Cisco UCS for Big DataOne of the foundational elements of our Big Data infrastructure is the Cisco Unified Computing System (UCS).  UCS integrated infrastructure uniquely combines server, network and storage access and has recently claimed the #1, x86 blade server market share position in the Americas. It’s this same innovation that propelled us to the leading blade market share position that we are directly applying to Big Data workloads.  With its highly efficient infrastructure, UCS lets enterprises manage up to 10,000 UCS servers as if they were a single pool of resources, so they can support the largest data clusters.

UCS Mini

Because enterprises will ultimately need to be able to capture intelligence from both data at rest in the data center and data at the edge of the network, Cisco’s broad portfolio of UCS systems gives our customers the flexibility to process data where it makes the most sense. For instance, our UCS 240 rack system has been extremely popular for Hadoop-based Big Data deployments at the data center core. And Cisco’s recently introduced UCS Mini is designed to process data at the edge of the network.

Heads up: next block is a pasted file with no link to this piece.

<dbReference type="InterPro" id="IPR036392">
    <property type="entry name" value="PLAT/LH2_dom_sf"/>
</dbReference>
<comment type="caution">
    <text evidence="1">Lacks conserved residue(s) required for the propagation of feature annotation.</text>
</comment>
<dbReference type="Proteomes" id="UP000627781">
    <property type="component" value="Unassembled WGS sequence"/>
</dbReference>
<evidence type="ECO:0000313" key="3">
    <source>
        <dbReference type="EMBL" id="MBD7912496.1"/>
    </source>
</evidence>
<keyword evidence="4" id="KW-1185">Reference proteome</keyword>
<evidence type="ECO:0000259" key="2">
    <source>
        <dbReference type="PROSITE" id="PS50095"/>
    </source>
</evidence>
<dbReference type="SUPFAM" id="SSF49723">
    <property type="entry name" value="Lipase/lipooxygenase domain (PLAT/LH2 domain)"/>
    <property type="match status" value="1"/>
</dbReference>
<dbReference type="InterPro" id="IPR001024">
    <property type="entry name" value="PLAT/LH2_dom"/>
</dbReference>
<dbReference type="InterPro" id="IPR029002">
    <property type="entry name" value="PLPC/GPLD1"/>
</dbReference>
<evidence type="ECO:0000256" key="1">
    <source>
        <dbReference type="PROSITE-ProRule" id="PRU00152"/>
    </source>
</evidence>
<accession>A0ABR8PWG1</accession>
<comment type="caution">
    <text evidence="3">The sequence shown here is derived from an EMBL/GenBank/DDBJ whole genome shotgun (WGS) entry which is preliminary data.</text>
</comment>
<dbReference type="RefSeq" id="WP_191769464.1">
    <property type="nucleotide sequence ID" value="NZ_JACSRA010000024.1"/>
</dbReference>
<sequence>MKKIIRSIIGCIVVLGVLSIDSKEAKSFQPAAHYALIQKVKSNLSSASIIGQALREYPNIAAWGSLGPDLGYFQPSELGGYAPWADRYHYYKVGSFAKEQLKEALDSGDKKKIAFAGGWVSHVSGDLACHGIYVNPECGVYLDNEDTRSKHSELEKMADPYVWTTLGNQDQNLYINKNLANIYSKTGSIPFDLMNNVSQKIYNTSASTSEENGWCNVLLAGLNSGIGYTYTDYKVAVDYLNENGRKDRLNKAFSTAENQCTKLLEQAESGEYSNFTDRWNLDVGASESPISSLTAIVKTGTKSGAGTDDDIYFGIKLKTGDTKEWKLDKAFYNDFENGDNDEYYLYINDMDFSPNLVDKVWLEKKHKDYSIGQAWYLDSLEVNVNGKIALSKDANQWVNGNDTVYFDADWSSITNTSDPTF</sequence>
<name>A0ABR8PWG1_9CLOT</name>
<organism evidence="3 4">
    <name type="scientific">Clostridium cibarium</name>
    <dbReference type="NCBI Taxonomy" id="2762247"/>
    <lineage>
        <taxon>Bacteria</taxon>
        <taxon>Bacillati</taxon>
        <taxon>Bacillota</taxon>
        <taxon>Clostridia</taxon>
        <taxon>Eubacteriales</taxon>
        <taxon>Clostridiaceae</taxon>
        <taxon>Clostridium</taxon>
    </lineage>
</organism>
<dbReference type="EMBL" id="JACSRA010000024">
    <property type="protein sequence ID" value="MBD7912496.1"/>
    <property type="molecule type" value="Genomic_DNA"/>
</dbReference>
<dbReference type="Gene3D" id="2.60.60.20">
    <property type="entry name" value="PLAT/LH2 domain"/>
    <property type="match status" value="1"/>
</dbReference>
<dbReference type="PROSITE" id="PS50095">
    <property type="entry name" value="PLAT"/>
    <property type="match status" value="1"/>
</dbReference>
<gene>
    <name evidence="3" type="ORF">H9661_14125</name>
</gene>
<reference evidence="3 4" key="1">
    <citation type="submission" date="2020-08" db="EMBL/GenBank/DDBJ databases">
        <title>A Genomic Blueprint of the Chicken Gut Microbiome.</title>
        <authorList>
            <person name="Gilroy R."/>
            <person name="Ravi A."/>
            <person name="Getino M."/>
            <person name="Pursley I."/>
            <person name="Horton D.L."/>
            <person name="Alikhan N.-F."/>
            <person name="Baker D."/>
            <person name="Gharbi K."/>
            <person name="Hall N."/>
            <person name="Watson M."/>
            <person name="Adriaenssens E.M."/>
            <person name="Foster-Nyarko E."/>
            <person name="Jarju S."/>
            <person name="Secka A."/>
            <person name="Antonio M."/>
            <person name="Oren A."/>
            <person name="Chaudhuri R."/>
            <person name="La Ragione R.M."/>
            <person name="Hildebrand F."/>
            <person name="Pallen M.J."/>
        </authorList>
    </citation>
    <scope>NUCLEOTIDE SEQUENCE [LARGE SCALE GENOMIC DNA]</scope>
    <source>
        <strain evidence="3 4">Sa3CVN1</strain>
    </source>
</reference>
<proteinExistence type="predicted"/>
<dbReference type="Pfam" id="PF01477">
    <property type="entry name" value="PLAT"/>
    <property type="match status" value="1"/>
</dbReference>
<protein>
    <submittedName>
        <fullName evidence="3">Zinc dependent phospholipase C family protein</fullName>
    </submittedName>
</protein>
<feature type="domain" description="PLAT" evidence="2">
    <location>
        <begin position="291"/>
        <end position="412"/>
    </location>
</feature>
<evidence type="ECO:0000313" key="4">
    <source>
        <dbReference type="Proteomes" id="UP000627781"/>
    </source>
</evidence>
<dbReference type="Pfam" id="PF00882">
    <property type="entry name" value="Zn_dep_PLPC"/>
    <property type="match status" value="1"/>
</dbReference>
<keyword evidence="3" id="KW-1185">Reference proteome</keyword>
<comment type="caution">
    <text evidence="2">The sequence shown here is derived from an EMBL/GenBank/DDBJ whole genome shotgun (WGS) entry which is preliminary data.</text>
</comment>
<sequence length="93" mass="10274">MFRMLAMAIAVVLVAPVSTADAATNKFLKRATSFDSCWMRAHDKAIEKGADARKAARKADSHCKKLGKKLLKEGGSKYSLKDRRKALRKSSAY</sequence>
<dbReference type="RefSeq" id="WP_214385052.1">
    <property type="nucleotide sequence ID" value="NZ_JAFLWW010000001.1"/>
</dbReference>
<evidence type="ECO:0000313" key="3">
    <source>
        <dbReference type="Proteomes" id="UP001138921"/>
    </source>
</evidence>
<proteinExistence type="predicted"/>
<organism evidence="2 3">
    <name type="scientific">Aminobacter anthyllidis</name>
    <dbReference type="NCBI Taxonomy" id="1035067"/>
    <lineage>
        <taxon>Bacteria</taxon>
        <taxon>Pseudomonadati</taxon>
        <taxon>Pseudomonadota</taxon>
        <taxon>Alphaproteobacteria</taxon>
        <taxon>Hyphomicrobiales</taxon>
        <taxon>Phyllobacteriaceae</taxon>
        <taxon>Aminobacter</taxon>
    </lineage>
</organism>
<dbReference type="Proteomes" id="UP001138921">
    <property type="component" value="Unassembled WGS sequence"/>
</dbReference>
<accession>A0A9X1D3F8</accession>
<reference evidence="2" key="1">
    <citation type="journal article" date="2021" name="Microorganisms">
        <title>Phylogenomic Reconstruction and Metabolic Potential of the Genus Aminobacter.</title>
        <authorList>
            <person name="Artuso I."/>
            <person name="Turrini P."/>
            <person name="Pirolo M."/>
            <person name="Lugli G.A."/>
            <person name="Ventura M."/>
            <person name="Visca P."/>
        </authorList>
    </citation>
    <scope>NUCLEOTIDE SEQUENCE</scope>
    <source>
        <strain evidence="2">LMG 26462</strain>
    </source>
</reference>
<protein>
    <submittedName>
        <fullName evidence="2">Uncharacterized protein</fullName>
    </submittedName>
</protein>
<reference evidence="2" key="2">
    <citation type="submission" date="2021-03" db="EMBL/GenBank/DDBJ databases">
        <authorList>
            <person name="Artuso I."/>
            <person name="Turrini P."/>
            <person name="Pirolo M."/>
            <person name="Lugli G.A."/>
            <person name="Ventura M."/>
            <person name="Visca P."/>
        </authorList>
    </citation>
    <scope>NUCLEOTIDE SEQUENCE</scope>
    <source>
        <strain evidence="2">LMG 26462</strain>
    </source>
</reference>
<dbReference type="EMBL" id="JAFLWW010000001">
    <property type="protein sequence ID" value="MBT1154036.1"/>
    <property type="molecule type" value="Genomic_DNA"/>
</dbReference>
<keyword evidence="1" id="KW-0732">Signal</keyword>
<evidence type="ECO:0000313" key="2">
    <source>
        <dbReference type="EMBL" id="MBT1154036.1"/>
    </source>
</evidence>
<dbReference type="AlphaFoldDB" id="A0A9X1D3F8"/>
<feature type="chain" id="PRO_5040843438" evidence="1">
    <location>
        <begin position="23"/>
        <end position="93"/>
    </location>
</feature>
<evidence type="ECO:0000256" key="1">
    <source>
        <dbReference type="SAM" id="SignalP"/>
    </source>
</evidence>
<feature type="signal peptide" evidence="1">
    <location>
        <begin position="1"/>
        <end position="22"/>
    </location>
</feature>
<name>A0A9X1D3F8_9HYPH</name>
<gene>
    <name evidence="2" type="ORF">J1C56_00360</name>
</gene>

Because the entire UCS portfolio utilizes the same unified architecture, enterprises can choose the right compute configuration for the workload, with the advantage of being able to use the same powerful management and orchestration tools to speed deployment, maximize availability, and significantly lower your operating expenses.  Being able to leverage UCS Manager and Service Profiles, Unified Fabric and SingleConnect Technology, our Virtual interface card technology, and industry leading performance really set Cisco apart from our competition.